The U.S. Supreme Court agreed last Friday to entertain these competing arguments in Hamdi vs. Rumsfeld. Born in the United States and putatively an American citizen, Yaser Esam Hamdi was captured on an active battlefield in Afghanistan in the course of the U.S. war against Taliban in collaboration with the Northern Alliance. He was ultimately transferred to the Norfolk Naval Station Brig in Norfolk, Va., in April 2002.

Through his father, Mr. Hamdi sought a writ of habeas corpus in federal district court challenging the legality of his confinement. The petition alleged that Mr. Hamdi “enjoys the full protections of the Constitution,” and, that his detention without charges, access to a judicial tribunal, or the right to counsel, “violate the Fifth and 14th Amendments to the United States Constitution.”

Michael Mobbs, special adviser to the undersecretary of defense for policy, filed a declaration describing the circumstances of Mr. Hamdi’s seizure. The military determined that he traveled to Afghanistan in July or August 2001 to affiliate with a Taliban military unit and receive weapons training. While serving with Taliban forces in the aftermath of September 11, Mr. Hamdi was captured when his unit surrendered to Northern Alliance troops. He was then brandishing an AK-47 rifle.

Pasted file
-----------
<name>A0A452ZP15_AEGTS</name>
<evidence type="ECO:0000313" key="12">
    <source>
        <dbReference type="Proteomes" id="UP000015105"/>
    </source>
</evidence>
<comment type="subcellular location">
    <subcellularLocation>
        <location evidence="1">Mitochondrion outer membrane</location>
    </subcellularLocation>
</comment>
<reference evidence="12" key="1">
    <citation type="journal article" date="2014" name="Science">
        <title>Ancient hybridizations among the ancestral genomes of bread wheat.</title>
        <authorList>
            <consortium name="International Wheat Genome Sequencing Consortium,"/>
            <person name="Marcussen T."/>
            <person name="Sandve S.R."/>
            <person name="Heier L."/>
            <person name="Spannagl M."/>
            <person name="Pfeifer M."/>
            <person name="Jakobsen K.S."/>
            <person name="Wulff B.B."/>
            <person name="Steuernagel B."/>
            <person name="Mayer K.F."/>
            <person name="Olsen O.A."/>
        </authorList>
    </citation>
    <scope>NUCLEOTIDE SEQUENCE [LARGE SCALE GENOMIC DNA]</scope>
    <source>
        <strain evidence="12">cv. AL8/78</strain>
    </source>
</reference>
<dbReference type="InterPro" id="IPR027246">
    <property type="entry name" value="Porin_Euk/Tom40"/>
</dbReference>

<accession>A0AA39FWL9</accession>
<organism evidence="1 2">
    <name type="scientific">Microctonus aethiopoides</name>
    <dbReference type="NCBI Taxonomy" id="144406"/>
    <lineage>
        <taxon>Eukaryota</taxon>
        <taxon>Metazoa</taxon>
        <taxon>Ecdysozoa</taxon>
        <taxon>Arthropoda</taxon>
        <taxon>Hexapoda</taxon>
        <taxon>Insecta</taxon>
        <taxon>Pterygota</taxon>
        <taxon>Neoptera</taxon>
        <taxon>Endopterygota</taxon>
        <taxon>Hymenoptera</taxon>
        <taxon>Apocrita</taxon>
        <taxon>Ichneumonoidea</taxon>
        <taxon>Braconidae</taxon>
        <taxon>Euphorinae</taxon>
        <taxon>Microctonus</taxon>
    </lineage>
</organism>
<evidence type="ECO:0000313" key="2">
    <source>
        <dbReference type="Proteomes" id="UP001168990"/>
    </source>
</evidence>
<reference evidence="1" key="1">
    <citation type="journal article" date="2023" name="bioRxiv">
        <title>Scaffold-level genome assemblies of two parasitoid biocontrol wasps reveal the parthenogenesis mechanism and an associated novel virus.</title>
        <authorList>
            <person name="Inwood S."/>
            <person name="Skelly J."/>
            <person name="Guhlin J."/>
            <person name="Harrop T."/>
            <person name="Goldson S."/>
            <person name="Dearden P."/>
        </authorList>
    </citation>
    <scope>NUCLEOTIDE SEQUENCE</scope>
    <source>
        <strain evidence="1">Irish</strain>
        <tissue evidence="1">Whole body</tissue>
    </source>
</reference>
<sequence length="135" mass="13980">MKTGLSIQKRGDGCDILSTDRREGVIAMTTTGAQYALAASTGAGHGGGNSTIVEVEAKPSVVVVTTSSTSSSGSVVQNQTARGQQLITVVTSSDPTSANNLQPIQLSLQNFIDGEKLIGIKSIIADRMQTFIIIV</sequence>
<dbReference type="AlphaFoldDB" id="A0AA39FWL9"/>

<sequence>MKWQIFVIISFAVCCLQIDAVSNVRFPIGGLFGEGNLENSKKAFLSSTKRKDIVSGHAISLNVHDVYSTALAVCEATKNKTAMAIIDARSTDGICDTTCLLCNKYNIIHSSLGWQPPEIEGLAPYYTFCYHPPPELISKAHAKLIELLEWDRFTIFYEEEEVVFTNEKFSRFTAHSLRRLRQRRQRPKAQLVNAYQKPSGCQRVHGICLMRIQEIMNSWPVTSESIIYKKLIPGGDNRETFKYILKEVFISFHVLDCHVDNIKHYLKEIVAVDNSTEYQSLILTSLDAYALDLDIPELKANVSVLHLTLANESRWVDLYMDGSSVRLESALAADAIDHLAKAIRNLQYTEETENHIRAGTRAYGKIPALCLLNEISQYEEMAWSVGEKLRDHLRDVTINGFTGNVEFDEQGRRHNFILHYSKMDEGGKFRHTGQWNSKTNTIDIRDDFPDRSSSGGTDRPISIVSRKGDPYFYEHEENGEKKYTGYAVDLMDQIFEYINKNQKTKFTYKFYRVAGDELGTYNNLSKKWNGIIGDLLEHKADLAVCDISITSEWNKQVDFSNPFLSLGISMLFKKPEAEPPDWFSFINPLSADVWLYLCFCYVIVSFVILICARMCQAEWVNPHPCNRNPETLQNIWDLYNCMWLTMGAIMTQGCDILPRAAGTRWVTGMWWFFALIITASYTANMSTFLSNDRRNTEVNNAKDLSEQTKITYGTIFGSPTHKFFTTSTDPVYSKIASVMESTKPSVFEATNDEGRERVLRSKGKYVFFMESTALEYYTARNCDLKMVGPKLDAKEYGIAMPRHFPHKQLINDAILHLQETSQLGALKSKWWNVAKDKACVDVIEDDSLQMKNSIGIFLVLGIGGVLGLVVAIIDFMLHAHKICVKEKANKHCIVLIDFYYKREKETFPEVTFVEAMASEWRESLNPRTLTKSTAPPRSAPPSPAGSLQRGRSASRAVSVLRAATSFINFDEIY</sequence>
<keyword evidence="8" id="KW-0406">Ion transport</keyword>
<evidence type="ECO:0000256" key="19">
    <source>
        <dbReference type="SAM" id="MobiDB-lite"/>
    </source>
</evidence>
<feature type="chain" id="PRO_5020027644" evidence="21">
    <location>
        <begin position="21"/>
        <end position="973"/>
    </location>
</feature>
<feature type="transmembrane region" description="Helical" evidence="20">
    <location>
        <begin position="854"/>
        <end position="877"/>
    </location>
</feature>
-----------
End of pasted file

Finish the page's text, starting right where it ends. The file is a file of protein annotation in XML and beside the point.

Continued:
The U.S. 4th Circuit Court of Appeals sustained the constitutionality of Mr. Hamdi’s enemy combatant detention without further judicial inquiry. Writing for the court, Chief Judge Jay Harvey Wilkinson enlisted the admonition of the Supreme Court in Johnson vs. Eisentrager (1950): “It would be difficult to devise more effective fettering of a field commander than to allow the very enemies he is ordered to reduce to submission to call him to account in his own civil courts and divert his efforts and attention from the military offensive abroad to the legal defensive at home.”

As Eisentrager counseled against, the adjudication of Mr. Hamdi’s habeas corpus petition would saddle the military with producing statements and notes of its interviews; the names and addresses of his interrogators; statements by members of the Northern Alliance regarding Mr. Hamdi’s surrender, including his unit, weapons training, and battlefield garb; and, the United States official who determined he was an illegal combatant.

The president’s muscular war powers asserted in the Hamdi case could conceivably occasion injustice against a few in pursuit of safety and freedom for hundreds of millions. Cases of mistaken identity are possible, although persuasive evidence of the same has yet to surface. And President Bush theoretically could contrive justifications for enemy combatant designations to punish dissenters or popularly disfavored minorities. But he has not done so. No credible evidence suggests the Guantanamo Bay or three illegal enemy combatant detainees have been imprisoned for nefarious reasons.

With history in mind, the Supreme Court will sustain presidential war powers in Hamdi and companion cases. The tiny risk of presidential overreaching is dwarfed by the urgency of crushing an enemy who keenly relishes civilian slaughters, fanaticism and the Stone Age.

Bruce Fein is a founding partner of Fein & Fein.